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Creative Development in Marcel Proust’s «A la recherche du temps perdu»


Jeffrey Johnson

This book focuses on creative development and empowerment in Marcel Proust’s A la recherche du temps perdu. It demonstrates Proust’s proof of the Romantic notion that art originates in the self of the artist. Approached as a Bildungsroman, the psychological aspects of this development in Marcel, the principal character, are considered in terms of the stimulus/response mechanism in living organisms. It verifies Proust’s argument that time in the body, including all that one experiences unconsciously, is present within us whether it is accessible to memory or not.
Through involuntary memories and inspiration at the end of the novel, Marcel finds the means to write the book he has long wished to write. Inspiration provides a link between Marcel, the novel’s protagonist, and Proust, its author. This volume balances its analysis of Marcel’s creative development and empowerment through inspiration with Proust’s experiences in May 1909, when he realized that the concept of the fourth dimension would serve as the unifying thread for his novel. Modernity is viewed as a crucial influence in the transformation of society that Proust’s novel chronicles. This study posits an allegorical reading of the novel in the relationship of the birth of the modern citizen to the making of an artist in an era of doubt.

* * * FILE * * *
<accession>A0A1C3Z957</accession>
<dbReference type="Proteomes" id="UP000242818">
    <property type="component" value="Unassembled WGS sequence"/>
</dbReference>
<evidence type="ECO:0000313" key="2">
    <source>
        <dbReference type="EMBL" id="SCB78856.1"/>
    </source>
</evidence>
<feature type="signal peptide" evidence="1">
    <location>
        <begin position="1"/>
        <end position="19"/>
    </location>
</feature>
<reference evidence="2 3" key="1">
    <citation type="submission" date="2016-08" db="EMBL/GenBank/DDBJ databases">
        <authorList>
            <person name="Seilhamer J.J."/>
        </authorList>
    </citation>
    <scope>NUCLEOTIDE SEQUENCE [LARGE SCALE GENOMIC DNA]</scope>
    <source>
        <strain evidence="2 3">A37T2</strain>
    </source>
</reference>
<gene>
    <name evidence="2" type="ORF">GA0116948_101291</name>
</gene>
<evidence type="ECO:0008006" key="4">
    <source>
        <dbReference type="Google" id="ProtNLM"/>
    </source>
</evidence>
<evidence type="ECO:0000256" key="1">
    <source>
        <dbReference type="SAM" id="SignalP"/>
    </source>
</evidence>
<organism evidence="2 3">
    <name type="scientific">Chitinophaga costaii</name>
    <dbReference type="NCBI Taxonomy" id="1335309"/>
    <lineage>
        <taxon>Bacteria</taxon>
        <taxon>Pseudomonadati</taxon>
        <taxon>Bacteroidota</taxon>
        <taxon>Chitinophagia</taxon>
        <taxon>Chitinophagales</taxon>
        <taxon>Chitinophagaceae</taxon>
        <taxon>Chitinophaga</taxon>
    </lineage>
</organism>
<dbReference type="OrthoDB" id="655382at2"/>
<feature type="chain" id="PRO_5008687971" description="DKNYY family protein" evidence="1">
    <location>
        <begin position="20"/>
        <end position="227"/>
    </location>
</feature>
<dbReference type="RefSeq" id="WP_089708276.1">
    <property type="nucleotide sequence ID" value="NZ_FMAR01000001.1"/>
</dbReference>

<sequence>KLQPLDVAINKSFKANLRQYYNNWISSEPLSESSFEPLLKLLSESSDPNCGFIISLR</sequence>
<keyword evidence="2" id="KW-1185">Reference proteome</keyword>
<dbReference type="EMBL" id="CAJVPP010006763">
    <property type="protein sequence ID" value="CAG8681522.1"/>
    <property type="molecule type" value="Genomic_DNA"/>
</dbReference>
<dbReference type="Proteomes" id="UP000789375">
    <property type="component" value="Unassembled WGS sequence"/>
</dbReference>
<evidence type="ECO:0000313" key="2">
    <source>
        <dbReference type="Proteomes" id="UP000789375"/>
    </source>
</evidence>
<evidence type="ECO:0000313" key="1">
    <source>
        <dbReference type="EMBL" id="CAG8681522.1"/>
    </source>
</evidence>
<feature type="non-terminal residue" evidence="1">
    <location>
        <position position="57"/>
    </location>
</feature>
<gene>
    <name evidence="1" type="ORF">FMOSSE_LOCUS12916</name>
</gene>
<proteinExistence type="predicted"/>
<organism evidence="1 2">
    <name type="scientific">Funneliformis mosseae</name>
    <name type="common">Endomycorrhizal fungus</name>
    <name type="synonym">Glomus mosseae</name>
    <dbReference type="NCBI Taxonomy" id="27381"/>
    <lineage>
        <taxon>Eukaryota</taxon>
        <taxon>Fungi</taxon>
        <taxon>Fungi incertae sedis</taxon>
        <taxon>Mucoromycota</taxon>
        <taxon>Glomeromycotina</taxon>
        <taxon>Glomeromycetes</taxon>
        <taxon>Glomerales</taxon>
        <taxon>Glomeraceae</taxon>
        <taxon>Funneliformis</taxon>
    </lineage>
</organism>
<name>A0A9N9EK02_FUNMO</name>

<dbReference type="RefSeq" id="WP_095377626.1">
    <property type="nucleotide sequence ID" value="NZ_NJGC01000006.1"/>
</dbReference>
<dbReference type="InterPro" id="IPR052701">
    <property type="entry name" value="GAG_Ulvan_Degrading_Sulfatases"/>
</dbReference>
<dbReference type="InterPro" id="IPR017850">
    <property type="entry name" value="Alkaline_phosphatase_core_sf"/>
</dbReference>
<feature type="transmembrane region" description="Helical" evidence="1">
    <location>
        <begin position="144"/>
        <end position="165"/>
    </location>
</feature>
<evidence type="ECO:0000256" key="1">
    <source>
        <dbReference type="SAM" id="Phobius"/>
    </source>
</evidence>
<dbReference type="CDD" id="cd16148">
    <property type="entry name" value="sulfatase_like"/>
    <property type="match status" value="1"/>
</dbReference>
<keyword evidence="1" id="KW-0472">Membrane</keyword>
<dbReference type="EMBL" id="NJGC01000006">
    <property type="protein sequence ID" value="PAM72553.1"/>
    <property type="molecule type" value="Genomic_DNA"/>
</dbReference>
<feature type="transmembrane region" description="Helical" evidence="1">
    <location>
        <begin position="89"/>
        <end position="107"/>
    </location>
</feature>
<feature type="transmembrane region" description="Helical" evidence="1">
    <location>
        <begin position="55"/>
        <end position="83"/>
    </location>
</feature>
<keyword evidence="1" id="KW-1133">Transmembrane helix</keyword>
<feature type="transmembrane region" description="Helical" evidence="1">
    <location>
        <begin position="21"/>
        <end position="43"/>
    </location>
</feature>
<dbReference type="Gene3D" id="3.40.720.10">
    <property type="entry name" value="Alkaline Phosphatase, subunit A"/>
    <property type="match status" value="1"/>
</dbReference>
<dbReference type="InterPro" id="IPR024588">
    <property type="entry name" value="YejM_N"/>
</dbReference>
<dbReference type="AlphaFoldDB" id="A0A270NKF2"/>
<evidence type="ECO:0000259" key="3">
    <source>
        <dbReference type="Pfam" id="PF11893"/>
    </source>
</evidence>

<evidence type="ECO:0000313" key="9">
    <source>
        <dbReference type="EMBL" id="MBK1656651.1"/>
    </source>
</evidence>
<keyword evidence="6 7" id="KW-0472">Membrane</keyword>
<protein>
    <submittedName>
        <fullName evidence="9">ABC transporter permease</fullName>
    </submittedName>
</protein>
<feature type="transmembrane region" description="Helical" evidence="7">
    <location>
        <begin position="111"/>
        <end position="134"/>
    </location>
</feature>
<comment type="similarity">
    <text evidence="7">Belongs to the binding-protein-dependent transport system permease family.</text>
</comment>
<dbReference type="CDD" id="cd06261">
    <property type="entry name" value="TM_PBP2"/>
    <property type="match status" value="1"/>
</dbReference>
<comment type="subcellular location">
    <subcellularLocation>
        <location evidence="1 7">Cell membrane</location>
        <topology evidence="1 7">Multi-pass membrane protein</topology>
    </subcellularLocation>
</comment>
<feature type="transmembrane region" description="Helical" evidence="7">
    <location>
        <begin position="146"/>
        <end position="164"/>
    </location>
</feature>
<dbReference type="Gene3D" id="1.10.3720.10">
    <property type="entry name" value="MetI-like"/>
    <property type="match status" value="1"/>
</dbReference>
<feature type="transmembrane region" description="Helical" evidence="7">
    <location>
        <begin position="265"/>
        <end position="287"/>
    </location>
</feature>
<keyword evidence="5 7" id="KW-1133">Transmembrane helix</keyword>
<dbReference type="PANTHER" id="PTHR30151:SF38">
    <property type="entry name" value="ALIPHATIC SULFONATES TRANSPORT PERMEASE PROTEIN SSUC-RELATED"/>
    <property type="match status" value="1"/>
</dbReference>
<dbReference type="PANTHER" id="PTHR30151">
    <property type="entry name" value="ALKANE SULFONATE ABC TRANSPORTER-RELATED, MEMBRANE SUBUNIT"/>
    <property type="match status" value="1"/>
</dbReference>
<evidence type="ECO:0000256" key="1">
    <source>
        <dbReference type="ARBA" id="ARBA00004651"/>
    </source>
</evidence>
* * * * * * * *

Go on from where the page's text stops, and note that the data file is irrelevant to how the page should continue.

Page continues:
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Chapter 1 Proustian Idealism 17


Chapter 1 Proustian Idealism A Maxim of Marcel Proust Proust bases a critique of art in La Recherche on an artwork’s capacity to convey through form some part of the deeply interior truth of experience that is shap- ing or has shaped the self of the artist. Examples of this capacity were cited in the introduction. The communicative arc Proust’s critique defines recognizes the protean quality of invention that goes into the making of the artwork and the essential communication conveyed through it. In Proust’s novel art is not alone in providing a medium for imagination or fancy to play upon, through which is expressed some truth internal to the motivation that is the source of a form’s appearance. Lies do the same. A medium of communication—a language of some sort—can be consid- ered a bridge facilitating the exchange of ideas between individuals as speakers and auditors. Speaker, auditor, and language form a communicative triad. In bridge communication individuals make use of the bridge to speak and listen to one another. Communication flows in both directions. Participation is unconditional for anyone conversant in the language. Unconditional participation is not the only mode in which communicative interactions takes place however. There are forms of communication in which conditions apply and for which the bridge metaphor is not applicable. Of these specialized forms, arc communication recog- nizes the imbalance that exists for a communicative triad that is hierarchical and performative. A hierarchy is established when an individual preempts the medi-...

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